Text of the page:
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Arthroplasty registries are important for the surveillance of joint replacements and the evaluation of outcome. Independent validation of registry data ensures high quality. The ability for orthopaedic implant retrieval centres to validate registry data is not known. We analysed data from the National Joint Registry for England, Wales and Northern Ireland (NJR) for primary metal-on-metal hip arthroplasties performed between 2003 and 2013. Records were linked to the London Implant Retrieval Centre (RC) for validation. A total of 67,045 procedures on the NJR and 782 revised pairs of components from the RC were included. We were able to link 476 procedures (60.9%) recorded with the RC to the NJR successfully. However, 306 procedures (39.1%) could not be linked. The outcome recorded by the NJR (as either revised, unrevised or death) for a primary procedure was incorrect in 79 linked cases (16.6%). The rate of registry-retrieval linkage and correct assignment of outcome code improved over time. The rates of error for component reference numbers on the NJR were as follows: femoral head category number 14/229 (5.0%); femoral head batch number 13/232 (5.3%); acetabular component category number 2/293 (0.7%) and acetabular component batch number 24/347 (6.5%). Registry-retrieval linkage provided a novel means for the validation of data, particularly for component fields. This study suggests that NJR reports may underestimate rates of revision for many types of metal-on-metal hip replacement. This is topical given the increasing scope for NJR data. We recommend a system for continuous independent evaluation of the quality and validity of NJR data.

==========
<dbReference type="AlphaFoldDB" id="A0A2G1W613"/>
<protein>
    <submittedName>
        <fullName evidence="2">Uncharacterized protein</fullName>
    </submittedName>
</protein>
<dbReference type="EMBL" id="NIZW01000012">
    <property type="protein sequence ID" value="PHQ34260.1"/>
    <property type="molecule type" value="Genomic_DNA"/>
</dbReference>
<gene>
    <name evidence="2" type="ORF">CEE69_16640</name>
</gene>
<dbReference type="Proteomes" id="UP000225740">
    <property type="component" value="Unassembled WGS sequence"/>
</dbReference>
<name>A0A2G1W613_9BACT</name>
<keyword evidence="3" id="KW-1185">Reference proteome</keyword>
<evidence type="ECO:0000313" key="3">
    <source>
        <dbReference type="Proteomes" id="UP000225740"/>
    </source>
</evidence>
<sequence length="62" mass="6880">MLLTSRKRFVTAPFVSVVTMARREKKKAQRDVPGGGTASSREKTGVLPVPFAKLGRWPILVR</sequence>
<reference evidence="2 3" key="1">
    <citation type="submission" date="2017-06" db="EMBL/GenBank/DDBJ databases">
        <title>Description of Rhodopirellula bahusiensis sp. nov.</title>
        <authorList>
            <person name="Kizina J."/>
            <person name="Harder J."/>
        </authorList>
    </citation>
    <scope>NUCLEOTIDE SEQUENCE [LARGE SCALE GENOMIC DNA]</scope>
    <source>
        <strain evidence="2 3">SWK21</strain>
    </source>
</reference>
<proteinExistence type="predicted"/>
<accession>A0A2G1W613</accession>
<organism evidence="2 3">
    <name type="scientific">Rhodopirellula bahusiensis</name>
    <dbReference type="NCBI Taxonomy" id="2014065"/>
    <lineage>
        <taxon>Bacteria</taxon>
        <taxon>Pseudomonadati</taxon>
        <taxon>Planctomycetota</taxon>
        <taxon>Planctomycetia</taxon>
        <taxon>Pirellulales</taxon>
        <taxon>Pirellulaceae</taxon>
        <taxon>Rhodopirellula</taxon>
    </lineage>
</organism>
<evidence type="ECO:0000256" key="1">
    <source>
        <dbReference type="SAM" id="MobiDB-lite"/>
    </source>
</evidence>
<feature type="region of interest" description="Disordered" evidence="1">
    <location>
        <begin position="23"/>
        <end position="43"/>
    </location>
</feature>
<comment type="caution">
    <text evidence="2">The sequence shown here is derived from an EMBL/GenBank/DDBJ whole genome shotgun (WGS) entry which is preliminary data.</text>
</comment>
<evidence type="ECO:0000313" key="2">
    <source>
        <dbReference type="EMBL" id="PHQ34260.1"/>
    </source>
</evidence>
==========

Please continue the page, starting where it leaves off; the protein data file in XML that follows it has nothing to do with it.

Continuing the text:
Original publication

DOI

10.1302/0301-620x.97b1.35279

Type

Journal article

Journal

The bone & joint journal

Publication Date

01/2015

Volume

97-B

Pages

10 - 18

Addresses

Royal National Orthopaedic Hospital, Brockley Hill, Stanmore, HA7 4LP, UK.

Keywords

Humans, Osteoarthritis, Hip, Prosthesis Failure, Metals, Prognosis, Treatment Outcome, Arthroplasty, Replacement, Hip, Reoperation, Registries, Incidence, Risk Assessment, Retrospective Studies, Cohort Studies, Prosthesis Design, Hip Prosthesis, State Medicine, London, England, Northern Ireland, Wales, Female, Male, Datasets as Topic